Puppets are very ancient entertainers," Orson Welles once said. "They don't just go back to the crib - they go back to the cave." He made this pronouncement on the only episode of his abandoned 1979 talk show, while the great filmmaker's guests looked on with fixed grins, like anxious kidnappees. Those guests were Jim Henson, the Muppets' creator, and Frank Oz, his trustiest fellow performer, whose pioneering work on Sesame Street, The Muppet Show and then a Muppet Movie, scheduled for release that summer, had brought puppetry into the cultural spotlight.
"You dragged that squeaking box of dolls into the 20th century," was how Welles put it to them, in a tone that suggested the pair had prised the lid off some forbidden casket. Yet the Muppets never had much truck with puppetry's creepier overtones: no matter how crazed things got on stage or behind it, the characters' essential decency and warmth were never in doubt. Of course, this was back when a half-hour variety show presented by a baize frog qualified as weekend primetime. But 18 years into our unnerving new millennium, whither the squeaking box of dolls?
A new film, The Happytime Murders, has an answer. Directed by Brian Henson, the late Jim's eldest son, this film-noir-themed raunchy comedy, with an all-new cast of characters from outside the Muppets canon, seems to want to do for Kermit and the gang what Who Framed Roger Rabbit did for the Looney Tunes. Set in a world in which humans and puppets coexist, and partly prompted by the Henson Company's recent improvised "adults only" stage show called Puppet Up!, it centres on the hunt for a serial killer preying on the cast of an Eighties puppet variety act. It features drug abuse, spilt and sprayed bodily fluids, and a tag-line - "No Sesame. All Street" - that led to a lawsuit from Sesame Workshop.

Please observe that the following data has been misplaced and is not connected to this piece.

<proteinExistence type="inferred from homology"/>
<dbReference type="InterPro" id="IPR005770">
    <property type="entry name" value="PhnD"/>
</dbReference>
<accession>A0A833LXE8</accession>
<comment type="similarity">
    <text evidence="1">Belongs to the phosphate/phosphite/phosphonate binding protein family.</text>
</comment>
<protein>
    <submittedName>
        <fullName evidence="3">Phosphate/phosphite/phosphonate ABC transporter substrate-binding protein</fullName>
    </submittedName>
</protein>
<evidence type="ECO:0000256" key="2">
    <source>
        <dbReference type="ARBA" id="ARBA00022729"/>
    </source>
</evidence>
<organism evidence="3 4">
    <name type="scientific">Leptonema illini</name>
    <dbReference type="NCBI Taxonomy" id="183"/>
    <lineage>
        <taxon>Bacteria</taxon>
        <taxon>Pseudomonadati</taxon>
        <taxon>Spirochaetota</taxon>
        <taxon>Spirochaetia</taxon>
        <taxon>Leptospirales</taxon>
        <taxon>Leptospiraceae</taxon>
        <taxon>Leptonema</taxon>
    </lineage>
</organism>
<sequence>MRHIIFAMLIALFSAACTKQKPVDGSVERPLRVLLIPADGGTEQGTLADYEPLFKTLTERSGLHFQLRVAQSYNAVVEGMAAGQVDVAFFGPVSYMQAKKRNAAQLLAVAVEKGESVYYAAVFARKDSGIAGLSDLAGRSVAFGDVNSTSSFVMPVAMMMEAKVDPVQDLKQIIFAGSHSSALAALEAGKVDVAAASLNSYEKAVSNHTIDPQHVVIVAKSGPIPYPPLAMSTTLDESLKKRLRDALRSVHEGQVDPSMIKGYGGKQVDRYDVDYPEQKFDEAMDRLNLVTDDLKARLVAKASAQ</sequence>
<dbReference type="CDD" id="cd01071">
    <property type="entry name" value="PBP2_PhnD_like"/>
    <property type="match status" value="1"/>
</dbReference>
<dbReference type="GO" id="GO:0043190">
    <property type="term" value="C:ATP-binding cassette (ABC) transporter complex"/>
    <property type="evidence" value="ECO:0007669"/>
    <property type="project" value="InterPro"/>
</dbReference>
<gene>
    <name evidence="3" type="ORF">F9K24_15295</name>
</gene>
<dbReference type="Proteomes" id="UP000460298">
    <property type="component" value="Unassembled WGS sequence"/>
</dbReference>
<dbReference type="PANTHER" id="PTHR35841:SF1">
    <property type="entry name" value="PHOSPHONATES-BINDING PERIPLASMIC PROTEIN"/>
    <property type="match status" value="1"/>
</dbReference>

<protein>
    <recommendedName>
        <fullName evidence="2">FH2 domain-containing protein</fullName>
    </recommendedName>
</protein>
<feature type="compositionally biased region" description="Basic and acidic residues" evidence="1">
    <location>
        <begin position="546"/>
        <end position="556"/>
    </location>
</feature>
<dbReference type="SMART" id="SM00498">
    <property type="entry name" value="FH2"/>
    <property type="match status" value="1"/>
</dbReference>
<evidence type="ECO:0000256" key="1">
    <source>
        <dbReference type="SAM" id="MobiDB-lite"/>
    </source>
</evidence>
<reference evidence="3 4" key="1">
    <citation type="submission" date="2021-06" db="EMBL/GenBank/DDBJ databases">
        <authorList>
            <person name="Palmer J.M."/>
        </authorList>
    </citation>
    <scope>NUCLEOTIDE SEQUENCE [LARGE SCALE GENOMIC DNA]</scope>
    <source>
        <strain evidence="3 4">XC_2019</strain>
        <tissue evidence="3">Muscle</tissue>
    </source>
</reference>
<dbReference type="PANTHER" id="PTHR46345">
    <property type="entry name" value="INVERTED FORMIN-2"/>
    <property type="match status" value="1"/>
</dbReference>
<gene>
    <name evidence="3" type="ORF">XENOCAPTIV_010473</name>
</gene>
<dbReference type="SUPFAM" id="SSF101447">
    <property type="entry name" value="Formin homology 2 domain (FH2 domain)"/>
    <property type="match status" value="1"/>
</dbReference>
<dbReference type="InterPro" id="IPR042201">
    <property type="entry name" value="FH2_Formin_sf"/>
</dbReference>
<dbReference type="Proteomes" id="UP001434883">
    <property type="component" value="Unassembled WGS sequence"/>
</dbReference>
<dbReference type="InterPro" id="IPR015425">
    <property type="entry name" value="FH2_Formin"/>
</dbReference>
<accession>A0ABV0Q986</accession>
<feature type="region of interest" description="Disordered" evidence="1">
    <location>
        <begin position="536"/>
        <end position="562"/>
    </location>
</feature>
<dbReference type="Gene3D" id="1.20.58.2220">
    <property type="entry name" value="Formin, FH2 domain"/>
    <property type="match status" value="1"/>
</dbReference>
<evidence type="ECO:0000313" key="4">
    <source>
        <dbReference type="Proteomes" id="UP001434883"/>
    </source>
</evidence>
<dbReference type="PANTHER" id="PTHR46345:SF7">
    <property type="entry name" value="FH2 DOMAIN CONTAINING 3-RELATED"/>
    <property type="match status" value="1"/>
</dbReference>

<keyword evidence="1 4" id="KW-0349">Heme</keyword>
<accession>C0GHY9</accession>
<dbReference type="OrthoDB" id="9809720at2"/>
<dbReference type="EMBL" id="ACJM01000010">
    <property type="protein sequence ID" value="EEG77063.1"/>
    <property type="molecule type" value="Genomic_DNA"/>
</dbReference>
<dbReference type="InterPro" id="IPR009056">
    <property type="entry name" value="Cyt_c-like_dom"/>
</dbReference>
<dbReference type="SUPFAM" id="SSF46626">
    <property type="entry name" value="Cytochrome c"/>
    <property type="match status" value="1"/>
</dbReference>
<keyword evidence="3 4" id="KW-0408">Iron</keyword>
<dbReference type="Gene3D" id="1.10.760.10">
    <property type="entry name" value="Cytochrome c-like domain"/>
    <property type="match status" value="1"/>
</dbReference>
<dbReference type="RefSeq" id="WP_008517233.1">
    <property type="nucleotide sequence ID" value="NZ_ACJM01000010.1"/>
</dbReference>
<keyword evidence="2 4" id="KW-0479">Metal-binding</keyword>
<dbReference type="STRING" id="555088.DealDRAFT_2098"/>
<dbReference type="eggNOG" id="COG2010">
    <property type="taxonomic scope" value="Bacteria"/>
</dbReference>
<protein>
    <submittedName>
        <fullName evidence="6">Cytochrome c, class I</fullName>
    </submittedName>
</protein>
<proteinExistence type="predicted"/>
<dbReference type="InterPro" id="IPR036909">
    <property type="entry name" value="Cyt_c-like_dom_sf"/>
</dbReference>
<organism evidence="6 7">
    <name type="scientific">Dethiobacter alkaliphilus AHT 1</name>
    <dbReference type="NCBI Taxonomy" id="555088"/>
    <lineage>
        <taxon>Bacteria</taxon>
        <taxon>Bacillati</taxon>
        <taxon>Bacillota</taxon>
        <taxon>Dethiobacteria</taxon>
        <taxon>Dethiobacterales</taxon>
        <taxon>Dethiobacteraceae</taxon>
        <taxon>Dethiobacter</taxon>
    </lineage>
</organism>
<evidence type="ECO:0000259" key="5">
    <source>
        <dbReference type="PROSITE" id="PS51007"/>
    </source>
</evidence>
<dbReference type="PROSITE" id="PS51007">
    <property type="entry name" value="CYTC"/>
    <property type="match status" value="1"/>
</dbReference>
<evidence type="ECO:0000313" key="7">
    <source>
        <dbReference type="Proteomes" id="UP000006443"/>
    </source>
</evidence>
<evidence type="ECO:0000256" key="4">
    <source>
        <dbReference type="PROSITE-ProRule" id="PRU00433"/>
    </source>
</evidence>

• You can check out the trailer here, but fair warning: It includes explicit language and offensive material.
As Welles sonorously observed, puppetry has been around for as long as performance - it was found in ancient Greece and Egypt - and traditional forms, from wayang to bunraku, can be as rarefied as mime or dance. (Even Punch and Judy, the British seaside favourite, grew out of commedia dell'arte.) But in the West, thanks in no small part to the success of Sesame Street, the perception of puppets as kids' stuff is powerfully entrenched. That's why the explicit sex and scatological humour in Team America: World Police, the stage musical Avenue Q and the Sesame Street-spoofing Kneehigh Park felt so uproariously wrong.
Yet Jim Henson flirted with the dark side of puppetry, too. A genuine visionary, he was loath to be pigeonholed as a children's entertainer, and kept testing the boundaries of acceptable Muppet conduct. At first, these transgressions were tucked behind the scenes. When the signature Muppet number Mahna Mahna debuted on Sesame Street in 1969, few were aware Henson had found the song in an Italian soft-core porn film called Sweden: Heaven and Hell. And as audiences chuckled at Miss Piggy's highly strung antics, none knew of the bleak pen portrait Oz had written while developing her character, which described her "sad, difficult, painful" childhood: her father's death, her mother's abuse, her search for validation as a piglet on the beauty pageant circuit.
In the early Seventies, once Sesame Street had become an established hit with preschoolers, Henson and company tried to bring his fuzzy creations more overtly to a grown-up crowd. The result was The Land of Gorch, an X-rated skit about a royal dynasty of grotesque fantasy creatures, which ran as a regular feature on the first season of the late-night sketch show Saturday Night Live.